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date: 25 January 2020

Abstract and Keywords

This article provides a synopsis of how the metaphorical rather than theory-driven nature of the understanding of the evolution of administrative reform movements in America is grounded in the interaction of two forces: the dominance of the ‘normal science’ models in the social sciences and in academic publication standards. It also shows how conceptual frameworks derived from the work of historical institutionalists studying American political development (APD) offer a ‘third-way’ bridge between the two forces, a framework that also helps account for the persistence of best business practice (BBP), market and quasi-market, and nongovernmental ‘solutions’ to administrative reforms throughout American history. Then, the article describes the claim that an adaptation of Herbert Hoover's vision has overtaken FDR's view of the metes, bounds, and roles of the federal bureaucracy. It finally presents the implications of all this for future research on American bureaucracy.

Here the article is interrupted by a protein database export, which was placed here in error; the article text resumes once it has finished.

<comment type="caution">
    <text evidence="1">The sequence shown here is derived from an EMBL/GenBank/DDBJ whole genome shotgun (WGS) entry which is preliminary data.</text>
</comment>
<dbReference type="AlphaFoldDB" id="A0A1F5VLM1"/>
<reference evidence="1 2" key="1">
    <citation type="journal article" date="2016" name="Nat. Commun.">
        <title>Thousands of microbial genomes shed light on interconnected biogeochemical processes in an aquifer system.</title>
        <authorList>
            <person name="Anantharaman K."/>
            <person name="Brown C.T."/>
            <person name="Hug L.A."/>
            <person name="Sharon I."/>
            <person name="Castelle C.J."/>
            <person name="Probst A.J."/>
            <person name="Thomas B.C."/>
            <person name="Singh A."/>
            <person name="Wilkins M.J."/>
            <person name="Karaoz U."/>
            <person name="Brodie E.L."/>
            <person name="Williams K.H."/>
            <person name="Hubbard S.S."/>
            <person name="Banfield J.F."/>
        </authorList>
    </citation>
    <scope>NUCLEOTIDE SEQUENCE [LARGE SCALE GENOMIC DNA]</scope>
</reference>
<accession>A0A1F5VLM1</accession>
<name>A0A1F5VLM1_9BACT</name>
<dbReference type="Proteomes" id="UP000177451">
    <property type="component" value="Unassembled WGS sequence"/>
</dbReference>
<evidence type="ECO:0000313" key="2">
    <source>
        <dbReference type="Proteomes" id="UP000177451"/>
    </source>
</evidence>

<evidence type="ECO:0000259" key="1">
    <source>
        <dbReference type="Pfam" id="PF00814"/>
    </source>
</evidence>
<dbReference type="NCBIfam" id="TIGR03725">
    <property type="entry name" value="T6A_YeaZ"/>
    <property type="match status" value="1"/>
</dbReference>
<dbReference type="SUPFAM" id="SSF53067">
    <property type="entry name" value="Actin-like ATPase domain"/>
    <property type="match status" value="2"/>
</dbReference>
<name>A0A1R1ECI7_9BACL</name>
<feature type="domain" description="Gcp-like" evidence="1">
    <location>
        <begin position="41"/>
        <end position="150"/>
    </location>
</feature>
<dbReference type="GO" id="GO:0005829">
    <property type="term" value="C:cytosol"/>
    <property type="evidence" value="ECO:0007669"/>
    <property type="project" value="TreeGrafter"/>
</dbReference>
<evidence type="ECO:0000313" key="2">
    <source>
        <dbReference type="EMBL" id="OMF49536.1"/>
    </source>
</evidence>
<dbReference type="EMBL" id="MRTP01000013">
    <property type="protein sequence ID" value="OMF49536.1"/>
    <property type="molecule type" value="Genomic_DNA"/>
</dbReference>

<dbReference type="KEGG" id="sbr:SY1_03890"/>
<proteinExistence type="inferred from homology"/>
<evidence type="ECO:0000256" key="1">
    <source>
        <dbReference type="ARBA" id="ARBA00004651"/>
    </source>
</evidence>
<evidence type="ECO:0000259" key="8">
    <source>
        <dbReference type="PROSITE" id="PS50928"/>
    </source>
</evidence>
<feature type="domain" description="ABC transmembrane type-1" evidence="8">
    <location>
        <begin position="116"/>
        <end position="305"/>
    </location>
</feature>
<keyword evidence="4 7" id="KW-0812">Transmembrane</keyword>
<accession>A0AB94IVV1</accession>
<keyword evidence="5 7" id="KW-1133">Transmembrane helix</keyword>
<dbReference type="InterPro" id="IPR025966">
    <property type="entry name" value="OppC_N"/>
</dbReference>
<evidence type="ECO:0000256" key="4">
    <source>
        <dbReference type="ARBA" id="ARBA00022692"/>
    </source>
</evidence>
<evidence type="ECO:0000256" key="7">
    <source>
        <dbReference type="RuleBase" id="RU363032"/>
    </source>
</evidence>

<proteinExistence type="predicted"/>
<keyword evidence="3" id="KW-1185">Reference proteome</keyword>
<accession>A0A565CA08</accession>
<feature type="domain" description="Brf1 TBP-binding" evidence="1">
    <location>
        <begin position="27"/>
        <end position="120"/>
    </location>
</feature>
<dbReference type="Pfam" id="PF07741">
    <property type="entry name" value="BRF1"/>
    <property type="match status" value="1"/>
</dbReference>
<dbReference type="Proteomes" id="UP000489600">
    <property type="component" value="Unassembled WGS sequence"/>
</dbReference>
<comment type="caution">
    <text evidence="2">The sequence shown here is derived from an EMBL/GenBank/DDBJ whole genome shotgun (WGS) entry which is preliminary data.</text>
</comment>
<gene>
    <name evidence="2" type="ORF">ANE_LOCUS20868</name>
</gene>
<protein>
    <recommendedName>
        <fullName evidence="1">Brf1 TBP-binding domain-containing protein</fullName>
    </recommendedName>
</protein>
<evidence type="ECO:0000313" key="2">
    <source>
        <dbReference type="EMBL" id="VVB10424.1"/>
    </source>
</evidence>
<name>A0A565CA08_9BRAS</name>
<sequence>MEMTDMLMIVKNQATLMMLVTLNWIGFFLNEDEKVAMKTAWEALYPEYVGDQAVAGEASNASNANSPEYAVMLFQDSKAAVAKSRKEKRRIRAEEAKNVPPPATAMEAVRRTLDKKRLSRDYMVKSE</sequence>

Keywords: Herbert Hoover, American bureaucracy, historical institutionalism, American political development, market, administrative reforms, federal bureaucracy

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